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Are some of PETA’s ads hurtful to women?

Filed under: Media

PETA’s “Milk Gone Wild” IM icon

The Vegan Vulcan just posted a pretty interesting open letter to PETA concerning its (arguably exploitive) use of women and their body parts in the name of promoting animal rights. She writes:

I became vegetarian many years ago, because it seemed a logical extension of my feminism. After reading Carol Adams’ The Sexual Politics of Meat, I realized that the way we look at meat in our society is the same way we look at women: as objects to be consumed, rather than as having individual personhood. I see PETA’s campaigns such as the “I’d rather go naked than wear fur”; “Sexiest Vegan”; and the whole “the running of the bulls/women in bikinis” stunt as doing the same thing as what meat-eaters do every day to animals: consuming, using, and treating as object that which should be valued beyond being an object.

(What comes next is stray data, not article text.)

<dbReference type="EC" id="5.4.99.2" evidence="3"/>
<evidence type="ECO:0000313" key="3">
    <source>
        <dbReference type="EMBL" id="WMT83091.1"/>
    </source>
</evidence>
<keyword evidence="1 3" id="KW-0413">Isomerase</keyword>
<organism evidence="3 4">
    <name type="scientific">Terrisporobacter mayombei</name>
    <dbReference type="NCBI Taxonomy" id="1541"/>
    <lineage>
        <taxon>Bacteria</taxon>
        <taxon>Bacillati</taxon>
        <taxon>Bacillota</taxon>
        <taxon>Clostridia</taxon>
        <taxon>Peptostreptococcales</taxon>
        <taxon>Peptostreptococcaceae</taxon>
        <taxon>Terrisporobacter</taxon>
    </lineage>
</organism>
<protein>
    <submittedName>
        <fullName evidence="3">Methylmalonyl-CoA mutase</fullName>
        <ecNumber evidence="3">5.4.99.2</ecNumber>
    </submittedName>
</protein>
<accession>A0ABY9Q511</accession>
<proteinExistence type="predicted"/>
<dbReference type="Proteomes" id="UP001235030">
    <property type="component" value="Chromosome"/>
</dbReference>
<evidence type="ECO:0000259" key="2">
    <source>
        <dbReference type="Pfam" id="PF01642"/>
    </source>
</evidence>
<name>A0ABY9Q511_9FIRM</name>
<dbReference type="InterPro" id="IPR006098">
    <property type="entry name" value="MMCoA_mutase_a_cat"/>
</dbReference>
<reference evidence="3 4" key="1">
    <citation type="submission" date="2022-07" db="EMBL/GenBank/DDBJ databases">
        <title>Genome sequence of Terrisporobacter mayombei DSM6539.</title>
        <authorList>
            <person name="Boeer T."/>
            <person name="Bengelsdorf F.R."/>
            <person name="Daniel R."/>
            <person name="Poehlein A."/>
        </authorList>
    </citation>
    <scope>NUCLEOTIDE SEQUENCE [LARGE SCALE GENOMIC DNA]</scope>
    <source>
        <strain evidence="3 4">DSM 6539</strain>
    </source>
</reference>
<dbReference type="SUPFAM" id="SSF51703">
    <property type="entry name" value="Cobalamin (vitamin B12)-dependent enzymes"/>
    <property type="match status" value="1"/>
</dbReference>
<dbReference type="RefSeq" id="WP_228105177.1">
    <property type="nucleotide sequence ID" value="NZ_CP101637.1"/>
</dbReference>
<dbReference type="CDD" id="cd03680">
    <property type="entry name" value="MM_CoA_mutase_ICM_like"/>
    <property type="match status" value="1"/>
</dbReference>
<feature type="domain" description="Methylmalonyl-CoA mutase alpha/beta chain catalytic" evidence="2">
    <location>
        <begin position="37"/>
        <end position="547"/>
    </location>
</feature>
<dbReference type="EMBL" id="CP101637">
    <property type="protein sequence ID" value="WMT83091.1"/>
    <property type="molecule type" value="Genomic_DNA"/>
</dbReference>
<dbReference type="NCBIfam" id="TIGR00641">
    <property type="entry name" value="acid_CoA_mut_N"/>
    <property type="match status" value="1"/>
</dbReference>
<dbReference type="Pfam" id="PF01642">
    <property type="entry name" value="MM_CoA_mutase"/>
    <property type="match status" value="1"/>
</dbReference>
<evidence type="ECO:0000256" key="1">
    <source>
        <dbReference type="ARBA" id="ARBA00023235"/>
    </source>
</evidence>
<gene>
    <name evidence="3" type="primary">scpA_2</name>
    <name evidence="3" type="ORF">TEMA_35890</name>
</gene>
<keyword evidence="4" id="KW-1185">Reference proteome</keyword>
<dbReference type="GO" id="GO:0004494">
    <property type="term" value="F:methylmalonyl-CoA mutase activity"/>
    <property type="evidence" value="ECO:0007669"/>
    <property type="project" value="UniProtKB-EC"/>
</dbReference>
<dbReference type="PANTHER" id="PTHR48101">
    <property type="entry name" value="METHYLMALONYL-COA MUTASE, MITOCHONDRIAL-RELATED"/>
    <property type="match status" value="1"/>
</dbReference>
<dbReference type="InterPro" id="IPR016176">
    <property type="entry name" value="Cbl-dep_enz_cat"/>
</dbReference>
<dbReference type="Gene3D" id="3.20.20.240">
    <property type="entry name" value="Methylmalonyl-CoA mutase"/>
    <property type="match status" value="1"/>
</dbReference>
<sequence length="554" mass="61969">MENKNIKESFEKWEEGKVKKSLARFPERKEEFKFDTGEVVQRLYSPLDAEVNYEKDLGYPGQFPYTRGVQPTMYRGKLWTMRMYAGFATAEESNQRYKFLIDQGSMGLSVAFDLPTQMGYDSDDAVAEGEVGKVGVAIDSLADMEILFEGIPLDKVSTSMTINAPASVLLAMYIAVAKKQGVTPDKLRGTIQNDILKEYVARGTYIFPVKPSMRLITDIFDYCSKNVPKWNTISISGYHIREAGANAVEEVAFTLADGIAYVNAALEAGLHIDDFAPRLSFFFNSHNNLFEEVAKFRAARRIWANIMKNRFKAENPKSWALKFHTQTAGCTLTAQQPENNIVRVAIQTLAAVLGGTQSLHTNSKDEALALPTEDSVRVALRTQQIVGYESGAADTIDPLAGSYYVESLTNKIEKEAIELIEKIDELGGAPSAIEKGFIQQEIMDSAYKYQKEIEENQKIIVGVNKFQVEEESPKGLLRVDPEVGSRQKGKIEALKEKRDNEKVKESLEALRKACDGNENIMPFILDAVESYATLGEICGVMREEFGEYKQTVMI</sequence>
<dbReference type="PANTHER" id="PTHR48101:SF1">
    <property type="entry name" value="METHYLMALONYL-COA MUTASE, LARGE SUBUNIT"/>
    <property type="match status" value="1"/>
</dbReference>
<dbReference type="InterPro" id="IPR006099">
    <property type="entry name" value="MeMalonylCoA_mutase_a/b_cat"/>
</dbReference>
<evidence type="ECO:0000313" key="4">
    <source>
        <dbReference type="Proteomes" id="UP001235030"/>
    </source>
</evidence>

As a woman, I feel marginalized. I feel that my body is merely a tool for PETA to achieve its ends, and that is not acceptable to me. Am I valued for my brains and my actions, or my ability to look good in a belly-baring lettuce-leaf costume?

Of course, Vegan Vulcan isn’t the first to express these concerns, but as of yet PETA hasn’t provided a decent excuse or word of repentance on the issue. Instead, we get more of this. As a fan of PETA and many of its efforts to get animal rights into the mainstream, I hope the organization will start listening to its offended constituency.

For futher reading, I recommend Ariel Levy’s recent book, Female Chauvinist Pigs, which smartly explores the appropriation of ranch culture by women. While it doesn’t specifically mention PETA’s “sexy” ad campaigns, it does offer some interesting perspecitve on the role they play in today’s popular culture.

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